Fee: $45, 2 CECs
Instructor: Andrea Veileux, PhD, Peter McCarthy, USGS 

Flood-frequency analysis provides the essential statistical interpretation of hydrologic data for estimating flood risk and for floodplain mapping.  This workshop provides an overview of flood-frequency analysis of peak streamflow data, as well as introduces methods adopted in the new federal guidelines, Bulletin 17C including: the Expected Moments Algorithm (EMA), for dealing with zeros, low outliers and historical data and the Multiple Grubbs-Beck test (MGB) for the identification of potentially influential low floods (PILFs).  Participants will learn about changes implemented in Bulletin 17C, how to properly characterize flood peaks for inclusion in a Bulletin 17C analysis, and how to interpret Bulletin 17C flood frequency analyses.

2:30 - 5:00 FEMA Cooperating Technical Partners (CTP) Best Practices from the Field - A Special Presentation from the 1st Annual CTP Recognition Program: San Antonio River Authority (SARA), Illinois State Water Survey (ISWS) and the Kentucky Division of Water (KDOW)
2:30 - 5:30

Certified Floodplain Manager (CFM®) Exam

ASFPM will conduct the Certified Floodplain Manager (CFM) Exam on Monday and Friday during this conference. Information and the application are online. Go to www.floods.org and drop down the Certification menu for more information about the program. Persons interested in taking this examination must complete the application, pay the fee, and be pre-approved by ASFPM by June 8 in order to qualify. Questions about the CFM Program should be directed to This email address is being protected from spambots. You need JavaScript enabled to view it.. If you reside in one of the six nationally accredited states – Arkansas, Illinois, New Mexico, North Carolina, Oklahoma, and Texas – you must contact them directly to apply for and arrange to take the exam.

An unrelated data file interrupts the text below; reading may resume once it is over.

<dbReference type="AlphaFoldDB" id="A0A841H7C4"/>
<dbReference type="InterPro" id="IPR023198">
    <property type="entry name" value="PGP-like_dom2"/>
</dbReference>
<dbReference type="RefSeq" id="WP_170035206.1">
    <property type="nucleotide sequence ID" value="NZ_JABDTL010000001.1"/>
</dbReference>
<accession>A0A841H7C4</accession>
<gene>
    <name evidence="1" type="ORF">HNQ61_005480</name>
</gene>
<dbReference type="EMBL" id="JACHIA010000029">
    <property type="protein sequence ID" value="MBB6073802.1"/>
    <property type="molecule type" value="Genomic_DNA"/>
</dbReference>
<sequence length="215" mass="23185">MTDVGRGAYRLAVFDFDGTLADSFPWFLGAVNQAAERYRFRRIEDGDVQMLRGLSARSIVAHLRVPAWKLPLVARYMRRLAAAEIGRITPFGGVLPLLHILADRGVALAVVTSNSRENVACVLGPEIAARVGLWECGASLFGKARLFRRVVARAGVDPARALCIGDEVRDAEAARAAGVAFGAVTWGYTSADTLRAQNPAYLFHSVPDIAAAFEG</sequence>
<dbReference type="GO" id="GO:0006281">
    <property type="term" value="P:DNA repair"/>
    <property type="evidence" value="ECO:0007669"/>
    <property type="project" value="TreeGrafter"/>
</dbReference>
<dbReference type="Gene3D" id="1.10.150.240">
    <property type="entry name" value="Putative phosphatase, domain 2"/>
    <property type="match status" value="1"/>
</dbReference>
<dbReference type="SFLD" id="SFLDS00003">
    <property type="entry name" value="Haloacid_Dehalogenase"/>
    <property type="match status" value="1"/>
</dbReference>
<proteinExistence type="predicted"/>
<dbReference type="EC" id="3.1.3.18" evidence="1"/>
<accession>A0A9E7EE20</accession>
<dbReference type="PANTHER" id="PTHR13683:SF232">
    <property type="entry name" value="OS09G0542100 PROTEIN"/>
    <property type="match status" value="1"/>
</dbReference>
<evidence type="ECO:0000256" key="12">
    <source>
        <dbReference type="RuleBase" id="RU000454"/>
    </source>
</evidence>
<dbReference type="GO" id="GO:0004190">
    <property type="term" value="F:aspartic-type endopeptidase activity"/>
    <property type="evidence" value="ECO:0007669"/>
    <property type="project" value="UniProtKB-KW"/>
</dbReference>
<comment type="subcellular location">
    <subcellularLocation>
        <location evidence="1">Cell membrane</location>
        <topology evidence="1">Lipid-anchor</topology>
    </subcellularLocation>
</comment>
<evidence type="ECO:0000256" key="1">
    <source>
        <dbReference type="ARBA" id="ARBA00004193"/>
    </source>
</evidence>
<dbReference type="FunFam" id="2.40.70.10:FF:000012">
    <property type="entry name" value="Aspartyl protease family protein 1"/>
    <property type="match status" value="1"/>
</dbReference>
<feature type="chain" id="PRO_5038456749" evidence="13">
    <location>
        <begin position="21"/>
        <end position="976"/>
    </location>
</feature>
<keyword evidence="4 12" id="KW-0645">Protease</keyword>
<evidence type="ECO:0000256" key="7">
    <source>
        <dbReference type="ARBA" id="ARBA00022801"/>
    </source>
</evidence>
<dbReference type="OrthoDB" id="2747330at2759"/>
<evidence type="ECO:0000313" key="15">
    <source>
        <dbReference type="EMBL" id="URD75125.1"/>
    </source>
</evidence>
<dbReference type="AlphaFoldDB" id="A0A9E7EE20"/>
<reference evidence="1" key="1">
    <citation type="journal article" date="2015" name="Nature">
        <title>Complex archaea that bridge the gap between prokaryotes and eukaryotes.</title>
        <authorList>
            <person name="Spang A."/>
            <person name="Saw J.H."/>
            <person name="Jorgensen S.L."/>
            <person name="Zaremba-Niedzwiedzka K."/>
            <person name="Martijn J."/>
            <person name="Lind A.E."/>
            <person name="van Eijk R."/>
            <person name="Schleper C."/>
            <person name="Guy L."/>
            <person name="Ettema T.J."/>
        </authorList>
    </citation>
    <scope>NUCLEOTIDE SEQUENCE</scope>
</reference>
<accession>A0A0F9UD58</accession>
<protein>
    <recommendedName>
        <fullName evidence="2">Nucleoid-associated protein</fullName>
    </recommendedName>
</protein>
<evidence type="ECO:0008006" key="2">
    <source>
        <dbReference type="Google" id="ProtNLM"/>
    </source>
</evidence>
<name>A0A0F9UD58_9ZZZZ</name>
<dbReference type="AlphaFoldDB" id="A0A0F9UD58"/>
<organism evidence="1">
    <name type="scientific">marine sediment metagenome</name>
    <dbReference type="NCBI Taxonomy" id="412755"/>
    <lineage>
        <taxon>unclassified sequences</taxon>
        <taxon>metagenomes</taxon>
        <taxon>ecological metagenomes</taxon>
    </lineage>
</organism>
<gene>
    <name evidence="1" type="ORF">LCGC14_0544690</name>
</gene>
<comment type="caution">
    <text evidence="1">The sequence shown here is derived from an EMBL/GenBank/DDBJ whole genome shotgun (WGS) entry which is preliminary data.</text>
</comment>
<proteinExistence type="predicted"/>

3:30 – 4:00


4:00 – 5:30

TRACK 1: Modeling 
TRACK 2: Mitigation
TRACK 4: Arid Regions
TRACK 5: Dams & Levees
TRACK 6: Risk Communication 
TRACK 7: Mapping 
TRACK 8: Stormwater

Concurrent Session J

J1: New Tools and Methods for Modeling

  • Riding the Open Source Wave: Leveraging Innovations for Flood Risk Analysis
  • Numerical Tools and their Effects on Floodplain Mapping
  • Large Scale Simulation of Flood Flow Inundation Processes Using CHRE2D Model

J2: Mitigation and Resilience Planning

  • Building Community Resilience Through Integrated Risk Modeling and Community Planning
  • Flood Hazard Mitigation Planning for FEMA Grants - Soboba Band of Luiseño Indians
  • Mainstreaming Mitigation: Lessons Learned + Applied in Comprehensive Community Planning

J3: Local FPM Challenges and Resources

  • Clarifying Contradictions and Gaps in NFIP Regulations, FEMA Guidance, and Community Policy